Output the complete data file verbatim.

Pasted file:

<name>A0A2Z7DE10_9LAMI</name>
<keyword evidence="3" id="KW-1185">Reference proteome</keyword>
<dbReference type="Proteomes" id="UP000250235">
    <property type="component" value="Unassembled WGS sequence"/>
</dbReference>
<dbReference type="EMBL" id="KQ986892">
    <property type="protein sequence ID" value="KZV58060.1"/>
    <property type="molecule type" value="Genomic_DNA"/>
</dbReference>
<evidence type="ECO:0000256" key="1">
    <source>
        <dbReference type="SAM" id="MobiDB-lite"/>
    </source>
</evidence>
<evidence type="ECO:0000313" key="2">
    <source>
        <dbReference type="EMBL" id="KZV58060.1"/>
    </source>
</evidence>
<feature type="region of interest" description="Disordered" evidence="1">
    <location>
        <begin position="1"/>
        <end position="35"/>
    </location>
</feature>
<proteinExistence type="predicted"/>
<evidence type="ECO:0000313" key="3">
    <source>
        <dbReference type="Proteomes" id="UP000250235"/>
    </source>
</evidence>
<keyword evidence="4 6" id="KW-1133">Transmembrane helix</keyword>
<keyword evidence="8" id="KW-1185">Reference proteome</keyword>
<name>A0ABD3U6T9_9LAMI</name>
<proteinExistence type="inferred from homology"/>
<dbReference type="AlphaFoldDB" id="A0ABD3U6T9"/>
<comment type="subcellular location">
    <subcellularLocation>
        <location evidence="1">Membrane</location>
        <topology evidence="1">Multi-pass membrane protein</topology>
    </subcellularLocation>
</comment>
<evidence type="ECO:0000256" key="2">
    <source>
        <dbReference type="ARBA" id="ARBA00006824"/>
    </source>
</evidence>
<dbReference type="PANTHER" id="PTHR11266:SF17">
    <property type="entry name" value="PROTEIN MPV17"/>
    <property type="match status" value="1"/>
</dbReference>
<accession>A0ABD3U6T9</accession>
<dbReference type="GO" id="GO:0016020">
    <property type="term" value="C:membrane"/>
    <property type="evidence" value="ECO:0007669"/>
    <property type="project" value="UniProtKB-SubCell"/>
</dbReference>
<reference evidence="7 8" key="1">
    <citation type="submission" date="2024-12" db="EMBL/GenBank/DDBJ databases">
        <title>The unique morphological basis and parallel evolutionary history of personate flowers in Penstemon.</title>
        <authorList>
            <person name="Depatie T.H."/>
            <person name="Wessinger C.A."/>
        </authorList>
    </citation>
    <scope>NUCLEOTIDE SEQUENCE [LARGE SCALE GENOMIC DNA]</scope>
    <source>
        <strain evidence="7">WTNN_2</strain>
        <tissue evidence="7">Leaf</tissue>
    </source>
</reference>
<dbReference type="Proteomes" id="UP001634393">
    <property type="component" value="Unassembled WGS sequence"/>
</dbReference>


<name>A0A2Z7DE10_9LAMI</name>
<keyword evidence="3" id="KW-1185">Reference proteome</keyword>
<dbReference type="Proteomes" id="UP000250235">
    <property type="component" value="Unassembled WGS sequence"/>
</dbReference>
<dbReference type="EMBL" id="KQ986892">
    <property type="protein sequence ID" value="KZV58060.1"/>
    <property type="molecule type" value="Genomic_DNA"/>
</dbReference>
<evidence type="ECO:0000256" key="1">
    <source>
        <dbReference type="SAM" id="MobiDB-lite"/>
    </source>
</evidence>
<evidence type="ECO:0000313" key="2">
    <source>
        <dbReference type="EMBL" id="KZV58060.1"/>
    </source>
</evidence>
<feature type="region of interest" description="Disordered" evidence="1">
    <location>
        <begin position="1"/>
        <end position="35"/>
    </location>
</feature>
<proteinExistence type="predicted"/>
<evidence type="ECO:0000313" key="3">
    <source>
        <dbReference type="Proteomes" id="UP000250235"/>
    </source>
</evidence>
<keyword evidence="4 6" id="KW-1133">Transmembrane helix</keyword>
<keyword evidence="8" id="KW-1185">Reference proteome</keyword>
<name>A0ABD3U6T9_9LAMI</name>
<proteinExistence type="inferred from homology"/>
<dbReference type="AlphaFoldDB" id="A0ABD3U6T9"/>
<comment type="subcellular location">
    <subcellularLocation>
        <location evidence="1">Membrane</location>
        <topology evidence="1">Multi-pass membrane protein</topology>
    </subcellularLocation>
</comment>
<evidence type="ECO:0000256" key="2">
    <source>
        <dbReference type="ARBA" id="ARBA00006824"/>
    </source>
</evidence>
<dbReference type="PANTHER" id="PTHR11266:SF17">
    <property type="entry name" value="PROTEIN MPV17"/>
    <property type="match status" value="1"/>
</dbReference>
<accession>A0ABD3U6T9</accession>
<dbReference type="GO" id="GO:0016020">
    <property type="term" value="C:membrane"/>
    <property type="evidence" value="ECO:0007669"/>
    <property type="project" value="UniProtKB-SubCell"/>
</dbReference>
<reference evidence="7 8" key="1">
    <citation type="submission" date="2024-12" db="EMBL/GenBank/DDBJ databases">
        <title>The unique morphological basis and parallel evolutionary history of personate flowers in Penstemon.</title>
        <authorList>
            <person name="Depatie T.H."/>
            <person name="Wessinger C.A."/>
        </authorList>
    </citation>
    <scope>NUCLEOTIDE SEQUENCE [LARGE SCALE GENOMIC DNA]</scope>
    <source>
        <strain evidence="7">WTNN_2</strain>
        <tissue evidence="7">Leaf</tissue>
    </source>
</reference>
<dbReference type="Proteomes" id="UP001634393">
    <property type="component" value="Unassembled WGS sequence"/>
</dbReference>